As I mentioned, this page is generated with our content editor, and the elements' style is set inline since a long time, many contents were generated this way, so even if I wanted to change some things that are in the source of the index.html itself, I couldn't, because we don't have a way to modify all of our generated html files yet. I can only modify my js file included in all pages, and a style sheet included in all pages, containing basic stuff.

 

So after clarifying these I would have some specific questions about what should I do:

1. Should I define the top and left properties of the main containers, even if they are constant 0px?

2. Should I take the elements' inline css properties when the page loads, and generate a style tag to put them into via javascript before the animations start?

3. Anything else?

 

Thanks again for the help!

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Hey, I still have some questions in the above comment and I would appriciate an answer, thank you!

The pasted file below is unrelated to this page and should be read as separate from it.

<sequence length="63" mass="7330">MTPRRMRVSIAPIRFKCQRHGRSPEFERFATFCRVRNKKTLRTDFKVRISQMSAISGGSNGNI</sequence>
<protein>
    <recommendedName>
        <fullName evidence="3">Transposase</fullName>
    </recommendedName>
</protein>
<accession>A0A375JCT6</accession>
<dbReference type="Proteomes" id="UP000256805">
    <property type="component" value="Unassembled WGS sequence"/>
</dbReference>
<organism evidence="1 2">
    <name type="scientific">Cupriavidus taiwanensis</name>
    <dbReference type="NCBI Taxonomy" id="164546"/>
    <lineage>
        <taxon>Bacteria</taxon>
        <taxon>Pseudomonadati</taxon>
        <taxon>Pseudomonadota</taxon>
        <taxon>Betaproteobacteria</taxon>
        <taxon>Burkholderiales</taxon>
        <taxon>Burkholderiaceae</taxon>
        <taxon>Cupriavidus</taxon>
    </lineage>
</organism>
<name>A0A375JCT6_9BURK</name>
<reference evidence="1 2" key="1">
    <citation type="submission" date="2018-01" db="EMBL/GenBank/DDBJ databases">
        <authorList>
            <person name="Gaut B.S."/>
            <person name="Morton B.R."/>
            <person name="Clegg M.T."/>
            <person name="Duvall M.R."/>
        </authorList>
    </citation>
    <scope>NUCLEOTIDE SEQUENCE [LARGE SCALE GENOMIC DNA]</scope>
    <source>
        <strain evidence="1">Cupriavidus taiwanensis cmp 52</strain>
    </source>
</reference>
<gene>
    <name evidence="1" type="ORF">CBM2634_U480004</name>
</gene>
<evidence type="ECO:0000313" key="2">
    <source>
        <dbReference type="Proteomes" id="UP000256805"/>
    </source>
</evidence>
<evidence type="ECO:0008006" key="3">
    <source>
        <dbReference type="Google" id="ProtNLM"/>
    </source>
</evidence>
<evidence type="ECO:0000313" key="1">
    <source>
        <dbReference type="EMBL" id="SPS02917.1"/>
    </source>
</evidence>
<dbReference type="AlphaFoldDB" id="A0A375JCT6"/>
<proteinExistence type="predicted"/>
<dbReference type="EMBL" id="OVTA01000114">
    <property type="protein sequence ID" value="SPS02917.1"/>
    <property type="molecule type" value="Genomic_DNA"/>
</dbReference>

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Sorry, but its very difficult to advise you on this as we have no way of testing any of our theories and we aren't intimately familiar with what your content management system might be doing or the restrictions it applies. I'm doubtful setting top and left to 0 would do anything, but that is something you can test better than we can. likewise I don't imagine that ripping out inline styles is necessary unless their specificity is somehow impacting your animation or other factors. My best guess is that the browser is just struggling because you are scaling multiple large images at once. One way to test this theory would be to take all 3 images, reduce their size by 80%, drop them in the html and see if the results are better. I tried looking at your javascript but there are over 1000 lines and I can't try to dig through all that which is why we always ask for reduced CodePen demos

 

Again my best bet is that there is a rendering bottleneck in the browser, not and issue related to how fast GSAP can animate values. I'm sorry to say that I'm doubtful there is a single GSAP setting or css value that is going to make this perfectly smooth.